Staying loose is even more important in mountain biking because the terrain under your wheels is often rougher. Tense mountain bikers suffer from unpredictable steering, fatigue quicker because their bodies absorb so much of the earth's pounding, and have little stability or control. Your goal is to keep your upper body calm while the bike rages beneath you.
Use a firm grip, but never clench the handlebar. A death grip fatigues your forearms and makes your steering twitchy. Keep your fingers loose by drumming them against the bar occasionally.
Never lock your elbows. Your arms must be free to extend or compress instantly to absorb shock. Rigid elbows ruin control because you're bouncing just as hard as the bike is. Swing your elbows slightly to keep them loose.
Unlock those knees, too. Your natural tendency will be to "brace" yourself against the trail's roughness by locking your legs, instead, let them bend to absorb the dips and jitters.
A relaxed riding style is only half the equation for a successful mountain biking position. You also need to be able to respond to the trail-spring forward, absorb unexpected hits, shift your weight around to maintain traction, and other stunts. You give yourself this kind of readiness with something called the "ready position."
You need to assume a dynamic position that gives you complete control over the bike. This is the stance you should take when you're coasting for extended periods, between bursts of pedal strokes, descending, or any other time it's possible.
The idea is to "float" over your bike rather than drive yourself down into it. Here are the basics:
Keep your pedals level-at three and 9 o'clock. A low-riding pedal is likely to catch on an obstacle protruding from the trail. But more important, this pedal position provides a solid platform for your feet a big help when you're floating over the bike.
Keep your butt just off the saddle. Your butt should graze the saddle not quite sitting, not quite out of contact. You're using the saddle more as a guide to feel the bike under you than as support. If you plant your weight on the saddle, every kick of the bike also kicks you. But don't be so upright that you tire your legs and feet. You should feel like your weight is distributed evenly between the handlebar, pedals and saddle.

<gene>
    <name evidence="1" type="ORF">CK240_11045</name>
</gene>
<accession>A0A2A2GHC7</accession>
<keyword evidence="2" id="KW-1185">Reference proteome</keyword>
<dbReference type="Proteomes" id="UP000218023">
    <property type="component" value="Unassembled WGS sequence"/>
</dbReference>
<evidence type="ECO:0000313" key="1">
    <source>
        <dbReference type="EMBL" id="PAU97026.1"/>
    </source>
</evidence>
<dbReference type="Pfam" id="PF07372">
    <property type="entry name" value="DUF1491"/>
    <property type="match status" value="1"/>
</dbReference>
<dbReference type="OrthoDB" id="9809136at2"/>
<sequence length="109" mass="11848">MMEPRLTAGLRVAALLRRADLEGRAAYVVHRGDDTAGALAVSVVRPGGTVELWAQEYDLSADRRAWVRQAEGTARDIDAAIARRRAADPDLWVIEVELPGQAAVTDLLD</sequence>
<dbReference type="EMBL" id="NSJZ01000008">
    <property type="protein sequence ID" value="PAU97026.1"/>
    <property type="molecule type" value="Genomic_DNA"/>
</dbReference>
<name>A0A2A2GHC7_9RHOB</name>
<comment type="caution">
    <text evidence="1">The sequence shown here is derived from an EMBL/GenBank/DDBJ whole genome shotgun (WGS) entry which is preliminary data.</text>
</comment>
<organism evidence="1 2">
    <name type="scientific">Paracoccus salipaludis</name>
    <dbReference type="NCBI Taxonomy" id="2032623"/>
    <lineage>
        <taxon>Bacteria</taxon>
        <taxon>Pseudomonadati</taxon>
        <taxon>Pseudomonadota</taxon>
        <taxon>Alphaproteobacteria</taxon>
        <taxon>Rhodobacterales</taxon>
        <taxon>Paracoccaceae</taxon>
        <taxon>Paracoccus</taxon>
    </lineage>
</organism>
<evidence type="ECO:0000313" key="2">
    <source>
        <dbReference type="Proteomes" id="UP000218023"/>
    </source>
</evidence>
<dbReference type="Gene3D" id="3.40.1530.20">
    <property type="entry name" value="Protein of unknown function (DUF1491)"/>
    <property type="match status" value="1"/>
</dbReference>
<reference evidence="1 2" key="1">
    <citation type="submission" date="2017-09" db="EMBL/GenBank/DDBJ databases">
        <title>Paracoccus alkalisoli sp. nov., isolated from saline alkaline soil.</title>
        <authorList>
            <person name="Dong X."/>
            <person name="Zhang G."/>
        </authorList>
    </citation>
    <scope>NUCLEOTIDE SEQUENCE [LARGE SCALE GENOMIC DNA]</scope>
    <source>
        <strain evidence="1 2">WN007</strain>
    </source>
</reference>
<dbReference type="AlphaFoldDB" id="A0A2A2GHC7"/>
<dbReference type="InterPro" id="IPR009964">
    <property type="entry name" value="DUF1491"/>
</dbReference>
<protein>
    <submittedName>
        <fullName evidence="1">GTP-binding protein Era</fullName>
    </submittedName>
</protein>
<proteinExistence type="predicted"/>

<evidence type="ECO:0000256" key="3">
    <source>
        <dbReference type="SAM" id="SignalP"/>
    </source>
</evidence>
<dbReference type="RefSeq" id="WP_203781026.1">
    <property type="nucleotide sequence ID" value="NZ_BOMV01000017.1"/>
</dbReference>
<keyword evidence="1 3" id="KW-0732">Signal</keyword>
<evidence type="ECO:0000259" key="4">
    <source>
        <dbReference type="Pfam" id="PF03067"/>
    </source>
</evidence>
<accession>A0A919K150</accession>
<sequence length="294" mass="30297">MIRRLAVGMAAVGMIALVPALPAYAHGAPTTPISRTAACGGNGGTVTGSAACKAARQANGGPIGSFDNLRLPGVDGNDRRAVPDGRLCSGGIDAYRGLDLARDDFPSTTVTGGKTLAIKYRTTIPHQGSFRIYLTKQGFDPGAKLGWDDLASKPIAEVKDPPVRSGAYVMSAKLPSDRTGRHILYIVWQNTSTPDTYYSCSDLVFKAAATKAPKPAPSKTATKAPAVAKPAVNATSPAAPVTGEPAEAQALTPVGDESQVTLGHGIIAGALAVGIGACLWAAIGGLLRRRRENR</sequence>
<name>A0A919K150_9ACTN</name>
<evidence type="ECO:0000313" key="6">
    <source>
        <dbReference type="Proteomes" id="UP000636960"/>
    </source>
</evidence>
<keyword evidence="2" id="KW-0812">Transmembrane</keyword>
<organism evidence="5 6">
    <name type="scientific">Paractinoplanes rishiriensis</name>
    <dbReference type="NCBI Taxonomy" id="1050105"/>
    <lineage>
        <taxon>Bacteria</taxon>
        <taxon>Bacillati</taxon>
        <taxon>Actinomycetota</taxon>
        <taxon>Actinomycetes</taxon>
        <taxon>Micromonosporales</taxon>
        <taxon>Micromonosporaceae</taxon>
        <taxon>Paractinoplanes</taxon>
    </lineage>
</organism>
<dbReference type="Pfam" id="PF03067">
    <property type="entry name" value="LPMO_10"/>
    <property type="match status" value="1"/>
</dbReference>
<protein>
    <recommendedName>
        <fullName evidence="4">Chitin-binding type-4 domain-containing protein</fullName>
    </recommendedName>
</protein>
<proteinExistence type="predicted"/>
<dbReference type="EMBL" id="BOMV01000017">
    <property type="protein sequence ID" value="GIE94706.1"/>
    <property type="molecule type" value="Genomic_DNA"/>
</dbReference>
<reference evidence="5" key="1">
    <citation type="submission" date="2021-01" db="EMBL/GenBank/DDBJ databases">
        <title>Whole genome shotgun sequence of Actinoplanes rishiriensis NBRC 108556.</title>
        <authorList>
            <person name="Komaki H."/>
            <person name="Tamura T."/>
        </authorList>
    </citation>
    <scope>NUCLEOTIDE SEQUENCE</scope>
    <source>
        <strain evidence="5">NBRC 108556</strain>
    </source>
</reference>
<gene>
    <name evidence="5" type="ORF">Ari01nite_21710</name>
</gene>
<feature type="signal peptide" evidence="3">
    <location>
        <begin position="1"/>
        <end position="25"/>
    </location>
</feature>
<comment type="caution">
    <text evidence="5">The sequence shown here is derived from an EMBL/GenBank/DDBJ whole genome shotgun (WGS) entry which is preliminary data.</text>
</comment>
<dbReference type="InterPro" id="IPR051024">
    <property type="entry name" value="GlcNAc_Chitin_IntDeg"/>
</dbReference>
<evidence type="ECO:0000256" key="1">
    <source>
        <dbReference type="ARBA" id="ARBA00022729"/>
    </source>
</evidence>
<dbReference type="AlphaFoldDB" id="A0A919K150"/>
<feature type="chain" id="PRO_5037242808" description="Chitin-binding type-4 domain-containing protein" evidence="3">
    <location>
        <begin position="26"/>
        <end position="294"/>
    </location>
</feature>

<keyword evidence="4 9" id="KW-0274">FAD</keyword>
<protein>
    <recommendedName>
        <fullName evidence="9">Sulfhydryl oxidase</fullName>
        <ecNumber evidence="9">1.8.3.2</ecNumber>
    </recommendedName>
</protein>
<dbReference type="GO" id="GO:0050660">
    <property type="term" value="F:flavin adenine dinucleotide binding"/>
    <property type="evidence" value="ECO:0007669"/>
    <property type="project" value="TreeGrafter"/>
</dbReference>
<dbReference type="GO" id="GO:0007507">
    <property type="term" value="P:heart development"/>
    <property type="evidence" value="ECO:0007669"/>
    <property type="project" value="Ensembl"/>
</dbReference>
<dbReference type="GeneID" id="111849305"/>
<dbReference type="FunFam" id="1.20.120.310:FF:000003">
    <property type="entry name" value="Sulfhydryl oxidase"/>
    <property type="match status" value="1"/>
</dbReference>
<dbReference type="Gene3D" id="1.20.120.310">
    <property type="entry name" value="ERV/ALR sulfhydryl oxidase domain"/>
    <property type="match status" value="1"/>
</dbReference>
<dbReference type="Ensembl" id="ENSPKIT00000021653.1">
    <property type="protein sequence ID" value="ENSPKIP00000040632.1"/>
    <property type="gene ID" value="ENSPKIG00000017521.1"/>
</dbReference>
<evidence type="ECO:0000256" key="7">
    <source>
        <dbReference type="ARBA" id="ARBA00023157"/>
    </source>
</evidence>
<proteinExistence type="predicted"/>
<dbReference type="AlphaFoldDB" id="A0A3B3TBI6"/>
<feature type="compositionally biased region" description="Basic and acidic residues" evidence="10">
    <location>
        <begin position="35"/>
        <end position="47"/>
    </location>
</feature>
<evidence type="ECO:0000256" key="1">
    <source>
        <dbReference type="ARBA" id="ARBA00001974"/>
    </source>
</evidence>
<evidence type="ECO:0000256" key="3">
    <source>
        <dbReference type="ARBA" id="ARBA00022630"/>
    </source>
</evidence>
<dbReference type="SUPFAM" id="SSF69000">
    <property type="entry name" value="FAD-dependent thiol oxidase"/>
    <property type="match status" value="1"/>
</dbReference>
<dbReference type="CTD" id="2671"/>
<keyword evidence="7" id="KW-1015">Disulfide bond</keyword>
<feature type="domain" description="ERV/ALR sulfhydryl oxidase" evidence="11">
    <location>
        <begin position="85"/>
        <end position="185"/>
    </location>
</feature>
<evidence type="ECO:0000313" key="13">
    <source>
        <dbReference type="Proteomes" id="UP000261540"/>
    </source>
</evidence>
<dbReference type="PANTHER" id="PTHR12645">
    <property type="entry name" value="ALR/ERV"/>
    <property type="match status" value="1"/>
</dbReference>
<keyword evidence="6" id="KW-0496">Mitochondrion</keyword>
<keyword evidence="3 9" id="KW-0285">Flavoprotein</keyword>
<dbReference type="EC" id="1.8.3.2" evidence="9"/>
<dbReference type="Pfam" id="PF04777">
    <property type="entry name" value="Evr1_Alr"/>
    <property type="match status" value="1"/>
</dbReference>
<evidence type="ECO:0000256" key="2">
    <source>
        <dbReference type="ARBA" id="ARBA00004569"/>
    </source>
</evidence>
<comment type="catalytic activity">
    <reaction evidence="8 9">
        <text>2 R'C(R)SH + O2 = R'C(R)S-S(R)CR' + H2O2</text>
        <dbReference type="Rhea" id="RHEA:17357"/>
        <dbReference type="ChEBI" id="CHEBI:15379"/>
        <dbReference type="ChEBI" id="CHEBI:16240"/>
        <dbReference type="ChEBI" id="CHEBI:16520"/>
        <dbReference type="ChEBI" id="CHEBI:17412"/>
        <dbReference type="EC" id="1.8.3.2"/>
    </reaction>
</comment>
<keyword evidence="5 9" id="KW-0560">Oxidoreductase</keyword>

Find "the line"
When you're mountain biking you need to plot the best course for your bike not always the smoothest or shortest but the one that keeps you moving the fastest while expending the least amount of energy. This is known as a "line." It's probably the toughest skill in mountain biking to learn. Here are the basics:
Look where you want to go. Our instinct is to fixate on what we want to miss. This is bad because our bikes follow our vision. So if you look at that rock, or that hole, you go there. Instead, aim your vision along the clear path.
Concentrate only on the obstacles that require some technique to get past. Most of the stuff you see can be simply rolled over.
Look ahead. If you look directly in front of your wheel, by the time you see objects, you won't be able to react to them. On relatively smooth terrain, aim your vision 20 to 30 feet down the trail. Adjust to conditions: as little as 5 feet on hard trails, as much as 100 feet or more on fast, flat paths.
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